independent

Saturday 19 April 2014

UK police alter pursuit tactics days after plea by Irish woman

-...PIC: APEX 02/12/2013
Pictured: Elber Twomey from Cork, Ireland, reads a statement to the press following the conclusion of an inquest in Devon which heard details of a head-on collision involving a suicidal taxi driver in which he and members of Mrs Twomey's family died.
The collision claimed the lives of Mrs Twomey's husband Con and their toddler son Oisin. The couple's unborn daughter was also killed whilst Mrs Twomey was left with serious head injuries.
The collision happened on 6 July last year on Hamelin Way in Torquay.
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Elber Twomey from Cork

A UK police force has amended its pursuit procedures just days after a plea from an Irish teacher whose entire family was wiped out by a suicidal taxi driver.

Devon and Cornwall Police sources insisted that the new measures are not directly related to the July 6, 2012, tragedy in Torquay that claimed the lives of Elber Twomey's husband Con (38), son Oisin (16 months) and unborn baby girl Elber Marie.

It said the updating of its official driving and pursuit guidelines followed a long-running and detailed review process.

Mr Twomey died nine months after the accident from the injuries he had sustained.

Under a new recommendation, only specially trained tactical Devon and Cornwall police drivers are to be used in the initial pursuit of motorists deemed to pose any form of risk. The change was notified on the Devon and Cornwall Police's website on December 20.

Mrs Twomey, in an emotional plea after a Torquay inquest on December 2, pleaded with all UK police forces to review their procedures for dealing with high-risk motorists such as suicidal drivers.

She lost her entire family and suffered life-threatening injuries herself when Polish taxi driver Marek Wojciechowski (26) rammed their Volkswagen Golf car at a junction outside the tourist town.

Mrs Twomey said she didn't want any other family to suffer her catastrophic loss.

"I will always be of the opinion that the manner in which the police dealt with Marek that horrific day was completely wrong," she said.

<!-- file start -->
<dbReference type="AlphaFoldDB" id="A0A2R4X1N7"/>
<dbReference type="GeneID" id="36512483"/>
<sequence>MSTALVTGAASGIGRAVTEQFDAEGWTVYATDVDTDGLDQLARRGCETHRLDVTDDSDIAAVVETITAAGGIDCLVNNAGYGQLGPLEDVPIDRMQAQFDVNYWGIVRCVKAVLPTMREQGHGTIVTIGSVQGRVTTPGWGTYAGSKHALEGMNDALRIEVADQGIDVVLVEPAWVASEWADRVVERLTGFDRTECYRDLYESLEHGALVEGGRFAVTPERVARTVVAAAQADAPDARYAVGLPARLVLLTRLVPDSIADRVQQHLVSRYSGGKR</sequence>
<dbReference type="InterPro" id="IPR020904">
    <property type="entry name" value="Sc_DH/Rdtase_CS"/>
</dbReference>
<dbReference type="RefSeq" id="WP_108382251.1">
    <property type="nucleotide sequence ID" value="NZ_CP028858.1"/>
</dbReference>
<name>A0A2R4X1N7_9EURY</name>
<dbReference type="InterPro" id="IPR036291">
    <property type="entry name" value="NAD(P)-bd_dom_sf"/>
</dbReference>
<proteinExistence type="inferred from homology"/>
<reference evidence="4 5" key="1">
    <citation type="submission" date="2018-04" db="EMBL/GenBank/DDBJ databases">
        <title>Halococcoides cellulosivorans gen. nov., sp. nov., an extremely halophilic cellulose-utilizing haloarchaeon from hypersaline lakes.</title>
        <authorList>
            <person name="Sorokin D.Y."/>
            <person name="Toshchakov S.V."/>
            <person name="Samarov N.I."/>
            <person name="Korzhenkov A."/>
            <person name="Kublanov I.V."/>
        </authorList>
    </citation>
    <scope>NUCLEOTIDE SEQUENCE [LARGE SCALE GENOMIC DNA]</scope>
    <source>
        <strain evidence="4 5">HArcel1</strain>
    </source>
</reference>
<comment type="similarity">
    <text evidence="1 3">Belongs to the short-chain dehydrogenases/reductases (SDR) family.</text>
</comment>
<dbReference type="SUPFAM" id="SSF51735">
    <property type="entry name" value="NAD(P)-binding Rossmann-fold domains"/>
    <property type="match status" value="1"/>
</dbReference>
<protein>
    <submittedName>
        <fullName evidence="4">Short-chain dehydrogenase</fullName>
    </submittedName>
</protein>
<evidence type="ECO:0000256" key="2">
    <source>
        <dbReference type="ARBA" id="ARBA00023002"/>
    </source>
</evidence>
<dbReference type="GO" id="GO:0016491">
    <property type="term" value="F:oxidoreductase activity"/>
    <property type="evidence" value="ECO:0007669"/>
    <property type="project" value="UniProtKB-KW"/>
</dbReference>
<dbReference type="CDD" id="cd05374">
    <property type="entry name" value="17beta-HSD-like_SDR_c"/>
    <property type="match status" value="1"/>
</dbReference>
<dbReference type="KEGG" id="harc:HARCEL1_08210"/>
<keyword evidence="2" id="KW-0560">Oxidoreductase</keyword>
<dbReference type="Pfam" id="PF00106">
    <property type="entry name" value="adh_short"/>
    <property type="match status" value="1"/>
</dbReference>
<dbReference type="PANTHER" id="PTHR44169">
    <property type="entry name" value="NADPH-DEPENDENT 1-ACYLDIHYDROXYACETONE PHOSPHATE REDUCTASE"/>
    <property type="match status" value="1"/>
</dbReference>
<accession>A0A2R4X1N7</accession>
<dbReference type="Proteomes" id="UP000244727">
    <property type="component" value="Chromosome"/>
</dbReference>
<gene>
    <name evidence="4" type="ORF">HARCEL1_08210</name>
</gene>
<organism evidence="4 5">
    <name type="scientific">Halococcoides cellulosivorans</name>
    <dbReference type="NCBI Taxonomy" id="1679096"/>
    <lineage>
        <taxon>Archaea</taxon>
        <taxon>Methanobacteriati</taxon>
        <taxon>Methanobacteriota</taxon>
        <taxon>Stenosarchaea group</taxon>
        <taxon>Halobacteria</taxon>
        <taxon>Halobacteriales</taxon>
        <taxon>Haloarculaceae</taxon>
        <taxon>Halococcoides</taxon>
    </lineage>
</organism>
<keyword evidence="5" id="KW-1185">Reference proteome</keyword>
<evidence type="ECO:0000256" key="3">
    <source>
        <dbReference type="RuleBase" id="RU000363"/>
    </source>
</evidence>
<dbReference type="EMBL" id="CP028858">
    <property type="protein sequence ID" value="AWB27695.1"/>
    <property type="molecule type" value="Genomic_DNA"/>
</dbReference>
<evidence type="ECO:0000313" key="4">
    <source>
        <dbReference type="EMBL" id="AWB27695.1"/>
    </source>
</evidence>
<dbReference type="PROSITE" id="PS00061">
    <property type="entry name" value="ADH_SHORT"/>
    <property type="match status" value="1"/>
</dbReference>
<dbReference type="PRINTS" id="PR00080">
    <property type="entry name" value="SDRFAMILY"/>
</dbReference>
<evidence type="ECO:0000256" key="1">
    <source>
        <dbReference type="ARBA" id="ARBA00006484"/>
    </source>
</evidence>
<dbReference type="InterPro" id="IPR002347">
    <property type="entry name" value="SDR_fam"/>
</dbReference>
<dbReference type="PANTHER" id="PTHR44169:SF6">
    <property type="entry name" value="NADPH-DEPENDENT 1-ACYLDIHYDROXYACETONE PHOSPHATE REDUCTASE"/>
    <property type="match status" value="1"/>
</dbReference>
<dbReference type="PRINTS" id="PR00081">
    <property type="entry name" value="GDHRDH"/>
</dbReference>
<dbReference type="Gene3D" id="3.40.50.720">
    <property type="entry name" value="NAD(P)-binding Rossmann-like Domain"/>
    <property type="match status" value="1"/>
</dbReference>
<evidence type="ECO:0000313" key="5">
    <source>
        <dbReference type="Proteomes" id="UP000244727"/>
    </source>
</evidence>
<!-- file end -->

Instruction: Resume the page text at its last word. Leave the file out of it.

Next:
"I believe the police officer should have stopped his following and turned off his siren well before the crash barrier ended to avoid any head-on conflict.

"While I don't blame the police officer involved personally for my tragic story, I do blame the police service. I am convinced (they) need to review their handling of how they deal with a missing person who is known to have left a suicidal note."

The police constable told the inquest that he "acted on a hunch" after seeing a black car driving on the opposite side of Hamelin Way and drove at speeds of between 70 to 80mph to catch up with the driver.

The constable said he flashed his headlights four times and signalled for the driver to pull over but pulled back when "I saw that he wasn't going to stop".

PURSUIT

"I am not a trained pursuit driver. The driver was aware of my presence. As we approached the single carriageway he made a deliberate act of accelerating and driving straight into the other carriageway.

"The back end of the vehicle dipped dramatically turning directly into an oncoming car," he added.

Mrs Twomey said she reacted with "absolute horror" to the UK's Independent Police Complaints Commission, which said "no learning outcomes or organisational learning was identified" from the tragedy.

"The lack of this caution has cost me my entire family," she said.

"My hope is that the police service will learn from our horrific story . . . that they will put the appropriate policies and training in place on how to deal with a driver who has expressed an intention to commit suicide."

The Pole, who had circled a busy dual-carriageway 12 times outside Torquay, drove into the Twomeys' car just seconds after a Devon policeman tried to pull him over.

Irish Independent

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